Scream is metahorror contextualized in pop culture. I have to admit, some viewers might come away from New Nightmare feeling that its dramatic self-reference creates corny, overplayed moments. The film takes itself quite seriously and the scares are less metacontextual than the script, following more or less the same format of the original, so as to continue the metareference, I’m sure. Freddy’s hand still slinks around like a shark and a babysitter is lifted and dragged along the walls and the ceiling until she’s turned into a bloody pulp. Scream however invites viewers into the metahorror madness right from the onset. As Davinia Thornley states in her article “The ‘Scream’ Reflex”, “The Scream series is perhaps the granddaddy of contemporary reflexive horror, leading the way for films such as The Blair Witch Project (Daniel Myrick, 1999) and forcing the audience to question their own pleasures and assumptions even as they watch” (Thornley 140). Starting in Scream and continuing through the rest of the Scream film series, the audience is invited to engage directly with the media, learning rules, and later, knowing when they are going to be broken. Often, as in the case of Scream and Scream 3, a highly knowledgeable film buff will exposit informational dialogue about the killer’s motives, rules of horror films, or characters will call viewers’ attention to specific tropes. Here is where the distinction between New Nightmare and Scream becomes readily apparent. While New Nightmare relies on audiences to follow along based on metacontext from other Nightmare films, Scream relies on metahorror as a whole, making direct reference to other films, especially John Carpenter’s Halloween (1978). As Nicholas de Villers notes in “Metahorror Sequels, ‘The Rules’, and the Metareferential Turn in Contemporary Horror Cinema,” in the finale of Scream, “Even more heavily ironic mirroring occurs as Randy watches the end of Halloween alone and warns Jamie Lee Curtis on television “watch out, I told you, he’s right around the corner, look behind you” (Craven, dir. 1996) while the masked killer comes up behind him on the couch (for a moment, Jamie Lee Curtis’s character and Jamie Kennedy’s reflection are superimposed on the television screen,” (Villers 355-356). This signals to the audiences that the media of reality and the reality within the media are now crossing over and collapsing upon one another with abandon. Randy knows all about horror films and the tropes that run through the metanarrative of the genre, but in this scene, he is also the exemplar of those tropes. This is the meta-reference that the Scream series operates upon moving forwards. This style of reference, unlike New Nightmare’s use of meta is purposefully witty, as killer quips and one-liners zing past audience ears, while they engage with smart context-based clues and rules that serve as hints to a grand murder mystery. Scream makes being an informed viewer of the horror film, and specifically the slasher film, fun and engaging.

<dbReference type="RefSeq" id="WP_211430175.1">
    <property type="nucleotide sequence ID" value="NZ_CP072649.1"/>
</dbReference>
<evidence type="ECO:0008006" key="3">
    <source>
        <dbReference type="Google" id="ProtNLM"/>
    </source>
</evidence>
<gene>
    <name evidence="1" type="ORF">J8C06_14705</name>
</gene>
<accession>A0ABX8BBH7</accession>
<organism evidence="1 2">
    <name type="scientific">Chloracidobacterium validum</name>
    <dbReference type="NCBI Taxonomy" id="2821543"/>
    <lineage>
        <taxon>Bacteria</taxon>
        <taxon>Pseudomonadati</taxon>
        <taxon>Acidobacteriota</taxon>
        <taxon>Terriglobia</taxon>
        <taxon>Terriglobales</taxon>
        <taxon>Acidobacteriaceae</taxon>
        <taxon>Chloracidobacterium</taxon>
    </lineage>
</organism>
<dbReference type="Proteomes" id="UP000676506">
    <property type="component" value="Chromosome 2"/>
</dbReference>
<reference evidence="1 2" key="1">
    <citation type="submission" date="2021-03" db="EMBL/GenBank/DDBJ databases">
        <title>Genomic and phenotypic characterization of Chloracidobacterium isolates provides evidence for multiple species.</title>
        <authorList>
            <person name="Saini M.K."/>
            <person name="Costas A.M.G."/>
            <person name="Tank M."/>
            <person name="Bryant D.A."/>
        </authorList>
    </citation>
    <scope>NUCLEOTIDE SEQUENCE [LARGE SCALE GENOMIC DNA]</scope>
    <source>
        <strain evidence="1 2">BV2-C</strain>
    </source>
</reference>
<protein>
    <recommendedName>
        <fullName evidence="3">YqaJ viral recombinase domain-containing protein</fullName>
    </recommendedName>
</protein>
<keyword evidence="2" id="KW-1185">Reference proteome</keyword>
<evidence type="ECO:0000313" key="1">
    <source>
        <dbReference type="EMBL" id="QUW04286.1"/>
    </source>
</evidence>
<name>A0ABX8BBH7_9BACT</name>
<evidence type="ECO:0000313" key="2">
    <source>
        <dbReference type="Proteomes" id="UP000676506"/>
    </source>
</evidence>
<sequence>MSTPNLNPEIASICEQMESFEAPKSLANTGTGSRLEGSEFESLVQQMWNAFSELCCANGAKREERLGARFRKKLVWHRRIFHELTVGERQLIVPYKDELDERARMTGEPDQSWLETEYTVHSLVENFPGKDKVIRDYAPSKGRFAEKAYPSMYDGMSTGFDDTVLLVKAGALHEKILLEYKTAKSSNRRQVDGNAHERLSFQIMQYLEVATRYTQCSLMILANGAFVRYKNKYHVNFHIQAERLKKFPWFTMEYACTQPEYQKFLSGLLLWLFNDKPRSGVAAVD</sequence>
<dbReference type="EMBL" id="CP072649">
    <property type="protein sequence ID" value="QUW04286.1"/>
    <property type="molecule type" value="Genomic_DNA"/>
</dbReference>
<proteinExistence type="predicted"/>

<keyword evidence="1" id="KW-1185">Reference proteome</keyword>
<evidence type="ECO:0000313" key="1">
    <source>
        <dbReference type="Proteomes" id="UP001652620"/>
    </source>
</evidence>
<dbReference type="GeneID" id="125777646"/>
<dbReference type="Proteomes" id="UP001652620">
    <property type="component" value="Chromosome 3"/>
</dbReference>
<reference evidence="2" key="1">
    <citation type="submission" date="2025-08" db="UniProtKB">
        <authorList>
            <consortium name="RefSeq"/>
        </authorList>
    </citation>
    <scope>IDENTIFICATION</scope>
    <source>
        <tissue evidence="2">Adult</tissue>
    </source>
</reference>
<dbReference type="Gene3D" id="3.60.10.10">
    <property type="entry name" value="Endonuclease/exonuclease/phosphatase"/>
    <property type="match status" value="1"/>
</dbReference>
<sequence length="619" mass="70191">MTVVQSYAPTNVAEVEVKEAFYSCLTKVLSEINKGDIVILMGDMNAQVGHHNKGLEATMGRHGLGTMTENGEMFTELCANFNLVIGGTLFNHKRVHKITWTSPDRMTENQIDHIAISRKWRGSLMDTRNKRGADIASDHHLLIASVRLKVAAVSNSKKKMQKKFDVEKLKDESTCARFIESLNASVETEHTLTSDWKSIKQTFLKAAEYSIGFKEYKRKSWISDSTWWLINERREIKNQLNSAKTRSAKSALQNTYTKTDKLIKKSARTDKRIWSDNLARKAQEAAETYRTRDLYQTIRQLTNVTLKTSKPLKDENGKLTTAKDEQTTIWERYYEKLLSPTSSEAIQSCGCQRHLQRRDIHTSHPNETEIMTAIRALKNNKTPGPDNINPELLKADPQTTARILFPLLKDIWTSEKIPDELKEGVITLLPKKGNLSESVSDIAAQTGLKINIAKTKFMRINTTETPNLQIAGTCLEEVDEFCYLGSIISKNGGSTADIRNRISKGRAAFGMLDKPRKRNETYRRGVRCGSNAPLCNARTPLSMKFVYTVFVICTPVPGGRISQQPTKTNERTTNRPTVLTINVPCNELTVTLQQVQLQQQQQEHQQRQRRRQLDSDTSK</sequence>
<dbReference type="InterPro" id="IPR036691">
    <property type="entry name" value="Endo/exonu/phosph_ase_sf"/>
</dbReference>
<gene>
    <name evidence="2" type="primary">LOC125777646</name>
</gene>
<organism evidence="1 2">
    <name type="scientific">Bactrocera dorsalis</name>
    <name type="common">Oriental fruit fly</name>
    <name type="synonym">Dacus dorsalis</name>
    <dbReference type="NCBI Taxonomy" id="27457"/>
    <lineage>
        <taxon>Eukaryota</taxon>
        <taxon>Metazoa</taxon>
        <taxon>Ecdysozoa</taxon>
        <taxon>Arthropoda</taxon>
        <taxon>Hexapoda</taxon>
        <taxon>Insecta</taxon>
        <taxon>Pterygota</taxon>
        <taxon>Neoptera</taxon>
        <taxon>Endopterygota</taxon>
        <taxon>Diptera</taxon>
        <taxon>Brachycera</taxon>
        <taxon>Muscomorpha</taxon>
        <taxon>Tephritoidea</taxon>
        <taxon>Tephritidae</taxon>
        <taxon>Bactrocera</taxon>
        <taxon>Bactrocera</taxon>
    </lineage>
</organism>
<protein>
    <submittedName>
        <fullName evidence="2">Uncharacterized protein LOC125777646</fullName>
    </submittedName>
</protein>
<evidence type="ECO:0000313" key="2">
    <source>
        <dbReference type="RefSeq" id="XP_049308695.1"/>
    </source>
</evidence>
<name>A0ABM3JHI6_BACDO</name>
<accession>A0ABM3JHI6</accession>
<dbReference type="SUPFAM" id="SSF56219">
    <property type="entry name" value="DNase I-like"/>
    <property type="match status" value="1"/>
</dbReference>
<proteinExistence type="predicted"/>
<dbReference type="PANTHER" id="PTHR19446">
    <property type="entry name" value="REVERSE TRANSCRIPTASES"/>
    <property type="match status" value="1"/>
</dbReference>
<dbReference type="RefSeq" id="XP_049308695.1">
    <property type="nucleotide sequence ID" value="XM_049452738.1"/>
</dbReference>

Scream 3 bridges the gap in understanding of metahorror between New Nightmare and Scream. Scream 3 features the same types of reflections on slasher horror as the original, but utilizes the construct of the film making process itself, such as a fully rendered set on a studio lot, much like New Nightmare. Craven comments on the creation of horror stories and the film industry specifically in New Nightmare with his use of his own script being read in the movie as a direct foreshadow of coming events. In the film’s final scene, Lagenkamp reads the beginning of the script of New Nightmare to her son Dylan. The story ends where the story began and goes no further and with this ending, besides a crossover and a remake, Freddy has never been able to return to the big screen in another nightmare. Scream 3 centers around the cast of the Stab 3 film, based on the events of the original Scream, being murdered by Ghostface, the knife wielding mystery slasher. Throughout the film, Craven plays with the concepts of slasher horror, media and audience interaction. While never exactly breaking the forth wall, Scream 3 does everything in its power to point out the things that make up horror and sometimes, even laugh at them. This is in quite similar effect to the original and, in fact, Craven realizes even this and finds ways to make comment on it. Despite its continued and increased use of metacommentary, Scream 3 seems to fall much into the rut of the previous Slasher films, as there is usually less and less return on invest in enjoyment. The metacommentary can be quite enjoyable, especially in film form. I would not be making a comment about metacommentary if I did not enjoy the interactivity and mental stimulation of the form. However, in repeated instances, even after extended periods of time in between viewings, my experience and the overall impact of the metacommentary was lessened in this film from the original, and even from New Nightmare. I feel that I have seen, even this trick, one too many times. However, there are moments that stand apart as furthering the metacommentary, making me eat my own words. These moments involve the ideas of Scream, Scream 3, Stab 3, and the audience’s understanding of film all looping into one another, creating an uncanny feeling in the viewer. This is a heightened version of the effect of fear created with Freddy being released from the confines of the story and into the “real” world of the actors and the viewers in New Nightmare. During a pivotal scene in Scream 3, Sidney Prescott is investigating the newest killings, and trying to uncover the truth about her late mother’s past. She stumbles onto the set of Stab 3 and walks right into a recreation of her past trauma. As Valerie Wee states in her article, “The Scream Trilogy, “Hyperpostmodemism,” and the Late-Nineties Teen Slasher Film,” by having the sequence play out on the set of a film about the events of Scream: